There are limited published data on recent cancer incidence and mortality trends worldwide. We used the International Agency for Research on Cancer's CANCERMondial clearinghouse to present age-standardized cancer incidence and death rates for 2003-2007.
We also present trends in incidence through 2007 and mortality through 2012 for select countries from five continents. High-income countries (HIC) continue to have the highest incidence rates for all sites, as well as for lung, colorectal, breast, and prostate cancer, although some low- and middle-income countries (LMIC) now count among those with the highest rates. Mortality rates from these cancers are declining in many HICs while they are increasing in LMICs. LMICs have the highest rates of stomach, liver, esophageal, and cervical cancer. Although rates remain high in HICs, they are plateauing or decreasing for the most common cancers due to decreases in known risk factors, screening and early detection, and improved treatment (mortality only). In contrast, rates in several LMICs are increasing for these cancers due to increases in smoking, excess body weight, and physical inactivity. LMICs also have a disproportionate burden of infection-related cancers. Applied cancer control measures are needed to reduce rates in HICs and arrest the growing burden in LMICs. Cancer Epidemiol Biomarkers Prev; 1-12. ©2015 AACR. See related commentary by Bray, p. XXX.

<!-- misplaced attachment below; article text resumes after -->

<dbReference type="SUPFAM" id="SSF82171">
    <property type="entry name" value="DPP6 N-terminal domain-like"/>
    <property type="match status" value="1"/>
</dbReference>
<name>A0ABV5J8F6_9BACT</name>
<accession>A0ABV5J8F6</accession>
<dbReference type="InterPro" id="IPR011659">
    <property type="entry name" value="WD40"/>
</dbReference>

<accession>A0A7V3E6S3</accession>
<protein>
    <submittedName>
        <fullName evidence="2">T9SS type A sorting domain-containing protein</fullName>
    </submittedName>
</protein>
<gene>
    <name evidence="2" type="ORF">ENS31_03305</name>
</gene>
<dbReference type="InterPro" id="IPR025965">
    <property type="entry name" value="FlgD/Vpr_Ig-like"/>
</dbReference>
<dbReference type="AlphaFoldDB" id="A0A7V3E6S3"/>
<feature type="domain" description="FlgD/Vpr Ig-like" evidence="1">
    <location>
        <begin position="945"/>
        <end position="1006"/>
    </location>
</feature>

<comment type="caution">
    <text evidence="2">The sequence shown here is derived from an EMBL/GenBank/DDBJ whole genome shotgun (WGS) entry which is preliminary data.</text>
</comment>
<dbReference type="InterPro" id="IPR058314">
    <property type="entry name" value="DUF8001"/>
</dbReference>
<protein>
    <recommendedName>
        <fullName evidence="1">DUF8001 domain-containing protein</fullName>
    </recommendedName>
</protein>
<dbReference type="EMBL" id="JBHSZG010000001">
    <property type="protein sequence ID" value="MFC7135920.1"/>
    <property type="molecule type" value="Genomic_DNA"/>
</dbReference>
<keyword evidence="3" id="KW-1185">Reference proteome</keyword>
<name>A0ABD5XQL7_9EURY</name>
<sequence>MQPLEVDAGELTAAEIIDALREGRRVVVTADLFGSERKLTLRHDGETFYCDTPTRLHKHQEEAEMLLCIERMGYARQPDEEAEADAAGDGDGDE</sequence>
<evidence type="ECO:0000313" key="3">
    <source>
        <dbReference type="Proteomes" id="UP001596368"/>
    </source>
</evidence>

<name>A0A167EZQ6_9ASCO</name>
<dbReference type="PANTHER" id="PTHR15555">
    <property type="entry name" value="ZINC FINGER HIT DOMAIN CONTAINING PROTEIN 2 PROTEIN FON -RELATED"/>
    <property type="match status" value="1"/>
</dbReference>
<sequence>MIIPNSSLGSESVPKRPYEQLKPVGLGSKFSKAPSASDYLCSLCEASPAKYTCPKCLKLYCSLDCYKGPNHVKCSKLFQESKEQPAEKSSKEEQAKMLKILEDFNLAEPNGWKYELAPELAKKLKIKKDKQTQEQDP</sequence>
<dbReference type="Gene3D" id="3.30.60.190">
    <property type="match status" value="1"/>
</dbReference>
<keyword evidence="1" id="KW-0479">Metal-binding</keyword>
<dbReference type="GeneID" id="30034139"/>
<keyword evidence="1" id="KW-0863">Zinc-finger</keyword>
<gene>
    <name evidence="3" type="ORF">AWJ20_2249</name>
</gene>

Cancer epidemiology, biomarkers & prevention : a publication of the American Association for Cancer Research, cosponsored by the American Society of Preventive Oncology. 2015 Dec 14 [Epub ahead of print]
Lindsey A Torre, Rebecca L Siegel, Elizabeth M Ward, Ahmedin Jemal
American Cancer Society Surveillance and Health Services Research, Atlanta, Georgia. American Cancer Society Surveillance and Health Services Research, Atlanta, Georgia. , American Cancer Society Intramural Research, Atlanta, Georgia. , American Cancer Society Surveillance and Health Services Research, Atlanta, Georgia.